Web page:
Items tagged with housing:
News & Updates:
The Trump organization will begin returning asylum seekers to Mexico today as a part of a new policy instated last month; CEOs from big banks prepare for hearings from new Financial Services Chairwoman Maxine Waters; White House announces that it intends to end government control over Fannie Mae and Freddie Mac without prior congressional approval; New metrics show that home sales are slowing.
Wharton Professor Susan M. Wachter examines new loans that are currently being offered to purchase new homes. Two particular loans that she analyzes are the “interest-only adjustable rate” and “ability to repay loan”. Professor Wachter asserts that not only are these loans risky, but that they are dependent upon the supply and demand of their respective housing markets.
Wharton Real Estate Assistant Professor, Ben Keys contextualizes a speculative move by the Federal Housing Finance Agency to absolve the 30-year mortgage; a move that Keys notes will drive down housing costs, but at a time when the housing market has already started to slow.
Proponents of robust mortgage finance regulation would do well to look to the states, and specifically to the regulatory effects of state-mandated judicial foreclosure. Judicial foreclosure, which is authorized in almost half of U.S. states, requires that lenders seeking to foreclose on a mortgage file an action in state court. This not only provides borrowers with a forum for holding lenders accountable for their behavior and obligations, but puts the onus on the lender to show that the requirements for foreclosure have been met. It also aids borrowers by delaying the foreclosure process and allowing them to remain in their homes for longer periods while in default. In this brief, Professor Brian Feinstein empirically examines the effects of judicial foreclosure on lender behavior and mortgage costs for consumers. The findings indicate that judicial foreclosure alters lender behavior in ways that are beneficial to borrowers, and that mirror regulatory goals. Lenders exhibit greater caution in loan-approval decisions and offer fewer subprime loans. These results are amplified for lower-income borrowers. Importantly, the costs imposed on lenders by judicial foreclosure do not appear to get passed on to borrowers in the form of higher rates.
Senators consider actions to address “pension crisis”; New bill to change tax-free exceptions for multimillionaire gifts; Consumer sentiments fall marginally; Jobless claims rise according to this weeks metrics.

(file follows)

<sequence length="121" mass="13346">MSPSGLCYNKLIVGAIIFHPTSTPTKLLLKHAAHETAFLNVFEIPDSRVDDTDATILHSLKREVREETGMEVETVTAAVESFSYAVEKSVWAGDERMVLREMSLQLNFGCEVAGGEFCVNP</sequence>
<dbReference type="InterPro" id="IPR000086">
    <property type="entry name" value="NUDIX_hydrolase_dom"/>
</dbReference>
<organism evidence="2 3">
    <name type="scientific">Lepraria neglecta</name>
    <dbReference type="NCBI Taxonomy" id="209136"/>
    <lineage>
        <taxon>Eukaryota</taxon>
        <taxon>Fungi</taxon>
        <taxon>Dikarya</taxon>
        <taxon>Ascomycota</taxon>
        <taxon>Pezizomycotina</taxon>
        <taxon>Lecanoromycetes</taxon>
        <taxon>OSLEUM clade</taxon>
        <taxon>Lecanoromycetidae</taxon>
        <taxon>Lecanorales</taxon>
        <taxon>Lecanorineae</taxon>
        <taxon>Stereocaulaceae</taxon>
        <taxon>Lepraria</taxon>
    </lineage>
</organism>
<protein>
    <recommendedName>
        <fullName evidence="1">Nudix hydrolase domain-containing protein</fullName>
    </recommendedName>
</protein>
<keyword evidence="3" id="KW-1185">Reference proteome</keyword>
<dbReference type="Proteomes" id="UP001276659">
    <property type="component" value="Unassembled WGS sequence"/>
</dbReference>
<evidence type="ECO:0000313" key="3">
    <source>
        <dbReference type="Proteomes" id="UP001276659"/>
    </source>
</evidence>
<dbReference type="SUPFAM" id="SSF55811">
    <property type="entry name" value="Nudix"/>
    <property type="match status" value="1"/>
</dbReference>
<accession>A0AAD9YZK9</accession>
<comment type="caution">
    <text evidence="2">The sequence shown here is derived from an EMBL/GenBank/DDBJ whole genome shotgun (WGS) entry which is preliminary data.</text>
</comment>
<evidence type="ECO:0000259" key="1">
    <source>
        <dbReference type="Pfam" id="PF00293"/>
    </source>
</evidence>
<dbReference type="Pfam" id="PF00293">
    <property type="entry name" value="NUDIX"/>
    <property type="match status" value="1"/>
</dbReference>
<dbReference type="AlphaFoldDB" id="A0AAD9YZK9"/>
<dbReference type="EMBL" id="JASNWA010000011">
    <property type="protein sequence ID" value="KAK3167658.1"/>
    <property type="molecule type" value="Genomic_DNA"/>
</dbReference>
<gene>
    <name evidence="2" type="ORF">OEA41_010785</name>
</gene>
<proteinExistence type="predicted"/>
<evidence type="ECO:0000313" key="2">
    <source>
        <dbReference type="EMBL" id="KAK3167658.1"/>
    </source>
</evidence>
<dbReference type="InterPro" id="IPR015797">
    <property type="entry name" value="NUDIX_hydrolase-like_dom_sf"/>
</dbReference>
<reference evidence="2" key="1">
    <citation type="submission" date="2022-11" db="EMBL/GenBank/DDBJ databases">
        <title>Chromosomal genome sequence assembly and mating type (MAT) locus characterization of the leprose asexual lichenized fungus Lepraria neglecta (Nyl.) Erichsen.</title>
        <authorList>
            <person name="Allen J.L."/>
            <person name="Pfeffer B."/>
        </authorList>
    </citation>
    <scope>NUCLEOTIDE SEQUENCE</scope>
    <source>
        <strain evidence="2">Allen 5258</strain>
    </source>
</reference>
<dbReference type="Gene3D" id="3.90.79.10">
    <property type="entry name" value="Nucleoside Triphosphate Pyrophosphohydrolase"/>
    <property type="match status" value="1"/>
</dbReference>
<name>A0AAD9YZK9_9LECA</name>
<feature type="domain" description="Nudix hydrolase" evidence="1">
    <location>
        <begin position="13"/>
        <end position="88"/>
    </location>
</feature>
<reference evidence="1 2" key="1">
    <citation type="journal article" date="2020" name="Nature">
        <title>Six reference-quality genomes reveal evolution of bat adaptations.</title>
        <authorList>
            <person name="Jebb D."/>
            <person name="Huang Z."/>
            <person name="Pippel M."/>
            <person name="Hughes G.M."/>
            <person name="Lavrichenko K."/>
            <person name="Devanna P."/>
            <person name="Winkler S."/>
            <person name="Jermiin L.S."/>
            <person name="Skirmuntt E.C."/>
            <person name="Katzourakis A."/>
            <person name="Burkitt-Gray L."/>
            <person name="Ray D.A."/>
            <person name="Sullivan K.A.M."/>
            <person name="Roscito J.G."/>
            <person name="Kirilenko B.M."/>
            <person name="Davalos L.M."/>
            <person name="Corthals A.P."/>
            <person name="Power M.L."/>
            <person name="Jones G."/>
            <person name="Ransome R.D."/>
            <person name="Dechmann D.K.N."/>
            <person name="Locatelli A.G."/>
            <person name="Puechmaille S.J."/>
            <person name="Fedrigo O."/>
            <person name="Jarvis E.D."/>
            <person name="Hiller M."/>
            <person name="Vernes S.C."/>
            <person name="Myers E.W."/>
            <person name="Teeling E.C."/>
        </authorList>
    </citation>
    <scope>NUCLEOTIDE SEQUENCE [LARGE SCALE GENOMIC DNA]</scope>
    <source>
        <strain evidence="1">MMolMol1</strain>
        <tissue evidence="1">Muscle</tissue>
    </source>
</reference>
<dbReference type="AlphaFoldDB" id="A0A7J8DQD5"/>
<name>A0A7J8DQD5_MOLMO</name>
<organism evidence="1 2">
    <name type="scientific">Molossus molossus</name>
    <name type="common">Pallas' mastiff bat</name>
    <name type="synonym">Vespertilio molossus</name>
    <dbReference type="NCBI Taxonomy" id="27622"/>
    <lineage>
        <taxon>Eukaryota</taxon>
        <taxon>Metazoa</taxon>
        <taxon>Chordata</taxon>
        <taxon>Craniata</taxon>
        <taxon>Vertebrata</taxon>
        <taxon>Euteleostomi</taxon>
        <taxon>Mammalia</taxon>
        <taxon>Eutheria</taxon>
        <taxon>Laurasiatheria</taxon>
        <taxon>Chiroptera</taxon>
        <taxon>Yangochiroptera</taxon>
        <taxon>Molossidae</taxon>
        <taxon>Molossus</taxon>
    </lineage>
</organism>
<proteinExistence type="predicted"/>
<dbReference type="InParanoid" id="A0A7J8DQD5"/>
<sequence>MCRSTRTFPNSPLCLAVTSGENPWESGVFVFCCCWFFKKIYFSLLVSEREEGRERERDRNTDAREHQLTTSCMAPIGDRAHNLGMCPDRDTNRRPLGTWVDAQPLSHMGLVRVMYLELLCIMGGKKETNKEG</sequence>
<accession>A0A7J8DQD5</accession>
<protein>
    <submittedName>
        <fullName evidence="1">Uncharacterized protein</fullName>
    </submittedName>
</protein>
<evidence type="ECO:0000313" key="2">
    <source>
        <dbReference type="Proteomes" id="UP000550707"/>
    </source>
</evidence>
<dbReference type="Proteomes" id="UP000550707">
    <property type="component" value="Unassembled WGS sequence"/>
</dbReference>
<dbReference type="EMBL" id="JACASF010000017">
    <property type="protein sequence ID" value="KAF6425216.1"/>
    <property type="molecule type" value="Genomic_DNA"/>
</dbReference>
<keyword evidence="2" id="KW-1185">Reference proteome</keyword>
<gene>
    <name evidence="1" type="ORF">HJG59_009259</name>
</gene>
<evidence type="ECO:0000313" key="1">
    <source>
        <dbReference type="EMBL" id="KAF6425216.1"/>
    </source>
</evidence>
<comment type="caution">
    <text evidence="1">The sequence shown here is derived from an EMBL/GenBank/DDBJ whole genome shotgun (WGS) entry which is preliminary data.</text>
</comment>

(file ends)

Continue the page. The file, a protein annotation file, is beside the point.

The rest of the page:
Fannie Mae: Economic & Strategic Research
Fannie Mae’s housing market research includes information and analyses on the state of the housing and mortgage industries, consumer and demographic insights, economic and mortgage market analysis and trends, and forecasts. Fannie Mae initiatives include:
• Economic & Housing Outlook
• National Housing Survey
• Own-Rent Analysis
• Housing Insights Series
Freddie Mac: Economic & Housing Research
Freddie Mac’s Economic and Housing Research includes:
- Primary Mortgage Market Survey: Freddie Mac surveys lenders each week on the rates, fees and points for the most popular mortgage products. Results are released Thursday at 10am EDT.
- U.S. Economic and Housing Outlook: Each month, Freddie Mac compiles data on major economic, housing and mortgage market indicators and offers forecasts.
- Refinancing Activity Reports: Freddie Mac compiles statistics and produces two quarterly reports, the “Cash-out Refinance Report” and the “Refinance Product Transition Report” based on loans refinanced in its retained portfolio.
- Freddie Mac House Price Index (FMHPI): Freddie Mac publishes its monthly house price index values each quarter for the nation as a whole, for each of the 50 states and the District of Columbia, and 367 metropolitan statistical areas (MSAs).
- Monthly Refi and ARM Shares: Once a month, as part of the Weekly Primary Mortgage Market Survey®, Freddie Mac collects the Refinance and ARM share of applications, as reported by lenders who participate in the survey.
- The Federal Cost of Funds Index (COFI) is used as a benchmark for some types of mortgage loans and securities. It is calculated as the sum of the monthly average interest rates for marketable Treasury bills and for marketable Treasury notes, divided by two, and rounded to three decimal places.
National Association of Home Builders
NAHB produces in-depth economic analyses of the home building industry based on private and government data. Our economics group surveys builders, home buyers, and renters to gain insight into the issues and trends driving the industry.
S&P/Case-Shiller Home Price Indices
The S&P/Case-Shiller Home Price Indices are the leading measures of U.S. residential real estate prices, tracking changes in the value of residential real estate both nationally as well as in 20 metropolitan regions.
U.S. Census Bureau: Housing
All available Census data on housing topics, including:
- Comparability of Housing Data from the Census, ACS, AHS, and the CPS/HVS
- Financial Characteristics
- Housing Vacancies
- Multifamily Housing
- Physical Characteristics
- Rental Housing
- Residential Financing
- Historical Housing Data
Quick link: http://www.census.gov/housing/